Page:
Bitmain CEO Jihan Wu: Bitcoin Needs Smart Contracts, ICOs, and More
Bitmain is the largest producer of bitcoin mining hardware in the world, and the company’s co-CEO Jihan Wu gave the keynote speech at The Future of Bitcoin Conference 2017 on Friday. During the talk, Wu outlined some of the key innovations he would like to see adopted by the Bitcoin network to help it grow over the coming years. Among the points made by Wu during his presentation were the need for smart contracts, economic incentives for full nodes and stakeholders, and the use of extension blocks to bring experimental features to Bitcoin.
Bitcoin is Missing Out on Smart Contracts and ICOs
Initial coin offerings (ICOs) built on top of Ethereum have been one of the biggest stories in cryptocurrencies over the past couple of months, and Wu would like to see this sort of innovation come to Bitcoin.
“I think today, Bitcoin has missed at least one very important innovations in the world, which is smart contracts,” said Wu. “When smart contracts were introduced, I recognized that it’s very important.”
Wu noted that he was an early investor in ASICMINER, which was a bitcoin mining hardware manufacturer that raised funds on unregulated, bitcoin-denominated stock exchange GLBSE. GLBSE was effectively a centralized version of the current ICO craze that operated in 2011 and 2012.
Wu recalled how GLBSE abruptly closed down at one point, which caused a number of issues for those who held assets on the trading platform.
“It was chaos because the capital table of the virtual company on the website became unknown,” said Wu. “No one could prove that he owns certain shares of a certain company.”
GLBSE was not the only attempt at an unregulated bitcoin stock exchange over the years, and other examples include BTC-TC, Bitfunder, and Havelock Investments. Due to the legal ramifications of running this sort of centralized stock exchange, Wu is of the belief that these sorts of assets should be issued on a blockchain, which is what has been seen on Ethereum via the ERC20 token standard.
“The ICO [market], I know, right now is quite crazy and there are a lot of scams,” said Wu. “But if you want to create a kind of decentralized economy, then you want to allow those entrepreneurs to raise money from the public without regulations.”
In reality, there are already a number of different ways to issue new tokens on top of the Bitcoin blockchain. For example, here is a tutorial for how to launch a new token via the Coinprism wallet. Having said that, a more complex scripting language is needed to create the sorts of decentralized applications that have been touted by Ethereum supporters.
“As a community, we have to admit that Bitcoin is a little bit late [to] this innovation,” said Wu.
Later in his talk, Wu mentioned that ICOs may be useful as a way to fund Bitcoin protocol development in a transparent manner. Although RSK did not launch via an ICO, the startup intends to generate revenue through the use of a developer fee for transactions on their sidechain. While not mentioning Blockstream by name, Wu stated that those who work on the Bitcoin protocol should not conceal how they intend to make money from their open-source development endeavors.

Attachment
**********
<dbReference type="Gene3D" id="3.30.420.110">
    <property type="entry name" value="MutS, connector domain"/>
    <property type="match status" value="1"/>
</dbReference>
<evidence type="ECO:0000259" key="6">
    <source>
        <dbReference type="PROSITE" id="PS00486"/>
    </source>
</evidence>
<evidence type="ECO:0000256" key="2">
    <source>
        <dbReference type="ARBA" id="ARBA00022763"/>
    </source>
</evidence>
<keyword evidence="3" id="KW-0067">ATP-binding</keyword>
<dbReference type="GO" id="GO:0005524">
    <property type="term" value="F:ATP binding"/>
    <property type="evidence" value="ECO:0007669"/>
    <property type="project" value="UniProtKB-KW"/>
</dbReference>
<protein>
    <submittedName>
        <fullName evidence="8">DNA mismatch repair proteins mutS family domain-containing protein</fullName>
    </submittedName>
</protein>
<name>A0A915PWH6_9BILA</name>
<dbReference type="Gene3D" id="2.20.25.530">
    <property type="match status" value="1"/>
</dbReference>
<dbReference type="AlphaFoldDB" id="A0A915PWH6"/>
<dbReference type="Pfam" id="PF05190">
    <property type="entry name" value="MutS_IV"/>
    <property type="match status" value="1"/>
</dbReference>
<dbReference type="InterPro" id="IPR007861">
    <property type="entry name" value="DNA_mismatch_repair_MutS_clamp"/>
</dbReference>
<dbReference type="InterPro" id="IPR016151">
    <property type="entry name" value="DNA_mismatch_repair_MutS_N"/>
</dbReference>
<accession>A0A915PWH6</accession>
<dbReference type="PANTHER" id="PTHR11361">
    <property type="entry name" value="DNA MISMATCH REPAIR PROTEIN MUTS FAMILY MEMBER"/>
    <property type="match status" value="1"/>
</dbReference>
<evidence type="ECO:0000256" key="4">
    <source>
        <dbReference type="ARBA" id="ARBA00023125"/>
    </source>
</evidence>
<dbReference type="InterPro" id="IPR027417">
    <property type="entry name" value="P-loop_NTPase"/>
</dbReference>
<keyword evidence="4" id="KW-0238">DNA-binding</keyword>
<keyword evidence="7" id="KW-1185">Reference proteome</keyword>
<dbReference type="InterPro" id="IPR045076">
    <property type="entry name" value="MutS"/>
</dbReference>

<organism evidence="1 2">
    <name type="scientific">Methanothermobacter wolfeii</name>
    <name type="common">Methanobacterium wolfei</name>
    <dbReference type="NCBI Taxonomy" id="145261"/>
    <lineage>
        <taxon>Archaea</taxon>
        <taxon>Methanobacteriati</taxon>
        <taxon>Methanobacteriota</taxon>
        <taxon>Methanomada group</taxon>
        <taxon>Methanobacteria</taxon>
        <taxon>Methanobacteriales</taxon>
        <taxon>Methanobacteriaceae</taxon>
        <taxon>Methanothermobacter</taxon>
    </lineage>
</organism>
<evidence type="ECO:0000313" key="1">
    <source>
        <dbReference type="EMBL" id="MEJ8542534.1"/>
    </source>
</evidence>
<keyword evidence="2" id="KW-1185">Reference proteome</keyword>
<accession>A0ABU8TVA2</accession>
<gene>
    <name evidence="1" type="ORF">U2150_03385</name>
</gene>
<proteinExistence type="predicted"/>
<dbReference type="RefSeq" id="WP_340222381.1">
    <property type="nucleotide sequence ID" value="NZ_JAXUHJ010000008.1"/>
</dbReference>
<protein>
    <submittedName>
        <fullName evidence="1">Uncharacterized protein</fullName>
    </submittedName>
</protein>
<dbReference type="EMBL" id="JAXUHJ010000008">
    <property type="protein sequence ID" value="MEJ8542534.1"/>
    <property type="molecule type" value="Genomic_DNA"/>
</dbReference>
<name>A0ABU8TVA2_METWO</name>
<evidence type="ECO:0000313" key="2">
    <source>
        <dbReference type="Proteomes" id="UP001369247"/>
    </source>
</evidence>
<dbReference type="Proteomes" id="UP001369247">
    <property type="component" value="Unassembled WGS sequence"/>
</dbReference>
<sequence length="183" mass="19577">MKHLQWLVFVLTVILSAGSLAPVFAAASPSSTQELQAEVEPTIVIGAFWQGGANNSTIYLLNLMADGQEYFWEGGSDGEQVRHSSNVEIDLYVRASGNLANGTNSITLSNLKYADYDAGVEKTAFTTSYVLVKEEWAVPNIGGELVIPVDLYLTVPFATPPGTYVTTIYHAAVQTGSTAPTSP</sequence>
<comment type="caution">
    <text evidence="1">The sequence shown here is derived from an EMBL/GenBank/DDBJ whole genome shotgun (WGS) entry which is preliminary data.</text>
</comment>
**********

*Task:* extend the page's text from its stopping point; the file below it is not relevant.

Economic Incentives for Full Nodes
Wu also discussed the need for economic incentives for participants in the Bitcoin network other than miners.
“One very important competing blockchain just redistributed the miners reward to long-term coin holders and their full node operations,” said Wu. “That’s the kind of model where you incentivize everyone to store coins over the long term, make judgments about the technical improvements for the long term, and to contribute to the community.”
It’s unclear which competitor to Bitcoin Wu was discussing here, but he indicated that Ethereum has implemented these sorts of solutions, which means he may have been discussing their intended move from proof-of-work to proof-of-stake.
Wu added that many bitcoin users view the features offered by Ethereum as scams, but he thinks there could be some important innovation there. In his view, many ideas are not tried on Bitcoin at least in part due to the monoculture around protocol development.
Finding an economic incentive to run a full node has been a topic of discussion in the Bitcoin community for many years, but not solutions have gained widespread support at this time.
One last area of discussion covered during Wu’s talk was the concept of extension blocks. Extension blocks are an idea that have been around for years, and Wu indicated that they could be useful in safely adding new, innovative features to Bitcoin.
“It’s a special sidechain that requires all full nodes and mining nodes to verify the consensus rules in the extension block,” said Wu. “If something goes wrong, the largest risk is maybe the extension block goes wrong. But it’s voluntary, and it’s just someone who dared to take a risk to use the extension block.”
Wu mentioned smart contracts and Mimblewimble, which is a proposed method of bringing tremendous scale and privacy to Bitcoin, as two examples of features that could be brought to Bitcoin by way of extension blocks.
It should be noted that the original sidechains white paper included a section on the risks associated with extension blocks.
Wu concluded his speech with a call for more experimentation in the Bitcoin development process. “It’s quite easy to introduce bugs in Bitcoin protocol implementations,” he said. “Most of the software will fail, but we have to try to be successful.”